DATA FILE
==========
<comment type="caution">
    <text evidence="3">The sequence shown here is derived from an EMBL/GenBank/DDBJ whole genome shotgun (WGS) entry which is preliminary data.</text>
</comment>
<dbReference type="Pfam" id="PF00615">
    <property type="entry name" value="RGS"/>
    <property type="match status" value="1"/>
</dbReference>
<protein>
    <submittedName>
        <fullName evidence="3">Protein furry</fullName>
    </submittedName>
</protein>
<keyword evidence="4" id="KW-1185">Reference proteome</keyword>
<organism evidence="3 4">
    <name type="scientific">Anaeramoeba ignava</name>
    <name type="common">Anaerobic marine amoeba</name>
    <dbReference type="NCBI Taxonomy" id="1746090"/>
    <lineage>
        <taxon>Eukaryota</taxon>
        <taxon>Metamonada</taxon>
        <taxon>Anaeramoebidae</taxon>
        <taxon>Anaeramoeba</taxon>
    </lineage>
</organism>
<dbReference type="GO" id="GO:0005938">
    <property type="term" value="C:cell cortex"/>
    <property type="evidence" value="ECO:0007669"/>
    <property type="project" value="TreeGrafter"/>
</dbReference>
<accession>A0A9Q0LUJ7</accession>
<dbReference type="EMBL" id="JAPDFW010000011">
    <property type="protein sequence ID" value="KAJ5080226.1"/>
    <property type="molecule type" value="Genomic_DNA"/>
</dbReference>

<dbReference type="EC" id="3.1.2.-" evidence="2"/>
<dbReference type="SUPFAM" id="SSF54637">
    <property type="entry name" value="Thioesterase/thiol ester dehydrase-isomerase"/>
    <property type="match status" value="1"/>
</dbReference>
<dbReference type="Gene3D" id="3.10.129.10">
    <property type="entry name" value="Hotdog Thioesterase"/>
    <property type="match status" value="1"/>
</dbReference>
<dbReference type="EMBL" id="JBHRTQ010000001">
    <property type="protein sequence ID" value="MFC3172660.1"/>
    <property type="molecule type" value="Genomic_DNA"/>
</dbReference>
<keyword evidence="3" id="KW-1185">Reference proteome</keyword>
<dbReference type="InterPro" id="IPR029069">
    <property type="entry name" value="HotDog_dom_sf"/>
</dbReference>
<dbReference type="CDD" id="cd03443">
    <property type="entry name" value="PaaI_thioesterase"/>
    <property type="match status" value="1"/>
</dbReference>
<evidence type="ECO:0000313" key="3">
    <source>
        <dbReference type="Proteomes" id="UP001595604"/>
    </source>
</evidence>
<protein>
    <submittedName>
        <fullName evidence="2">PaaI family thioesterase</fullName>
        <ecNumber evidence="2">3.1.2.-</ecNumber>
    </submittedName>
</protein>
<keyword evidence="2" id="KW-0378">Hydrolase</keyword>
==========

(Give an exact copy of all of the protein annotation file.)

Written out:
<comment type="caution">
    <text evidence="3">The sequence shown here is derived from an EMBL/GenBank/DDBJ whole genome shotgun (WGS) entry which is preliminary data.</text>
</comment>
<dbReference type="Pfam" id="PF00615">
    <property type="entry name" value="RGS"/>
    <property type="match status" value="1"/>
</dbReference>
<protein>
    <submittedName>
        <fullName evidence="3">Protein furry</fullName>
    </submittedName>
</protein>
<keyword evidence="4" id="KW-1185">Reference proteome</keyword>
<organism evidence="3 4">
    <name type="scientific">Anaeramoeba ignava</name>
    <name type="common">Anaerobic marine amoeba</name>
    <dbReference type="NCBI Taxonomy" id="1746090"/>
    <lineage>
        <taxon>Eukaryota</taxon>
        <taxon>Metamonada</taxon>
        <taxon>Anaeramoebidae</taxon>
        <taxon>Anaeramoeba</taxon>
    </lineage>
</organism>
<dbReference type="GO" id="GO:0005938">
    <property type="term" value="C:cell cortex"/>
    <property type="evidence" value="ECO:0007669"/>
    <property type="project" value="TreeGrafter"/>
</dbReference>
<accession>A0A9Q0LUJ7</accession>
<dbReference type="EMBL" id="JAPDFW010000011">
    <property type="protein sequence ID" value="KAJ5080226.1"/>
    <property type="molecule type" value="Genomic_DNA"/>
</dbReference>

<dbReference type="EC" id="3.1.2.-" evidence="2"/>
<dbReference type="SUPFAM" id="SSF54637">
    <property type="entry name" value="Thioesterase/thiol ester dehydrase-isomerase"/>
    <property type="match status" value="1"/>
</dbReference>
<dbReference type="Gene3D" id="3.10.129.10">
    <property type="entry name" value="Hotdog Thioesterase"/>
    <property type="match status" value="1"/>
</dbReference>
<dbReference type="EMBL" id="JBHRTQ010000001">
    <property type="protein sequence ID" value="MFC3172660.1"/>
    <property type="molecule type" value="Genomic_DNA"/>
</dbReference>
<keyword evidence="3" id="KW-1185">Reference proteome</keyword>
<dbReference type="InterPro" id="IPR029069">
    <property type="entry name" value="HotDog_dom_sf"/>
</dbReference>
<dbReference type="CDD" id="cd03443">
    <property type="entry name" value="PaaI_thioesterase"/>
    <property type="match status" value="1"/>
</dbReference>
<evidence type="ECO:0000313" key="3">
    <source>
        <dbReference type="Proteomes" id="UP001595604"/>
    </source>
</evidence>
<protein>
    <submittedName>
        <fullName evidence="2">PaaI family thioesterase</fullName>
        <ecNumber evidence="2">3.1.2.-</ecNumber>
    </submittedName>
</protein>
<keyword evidence="2" id="KW-0378">Hydrolase</keyword>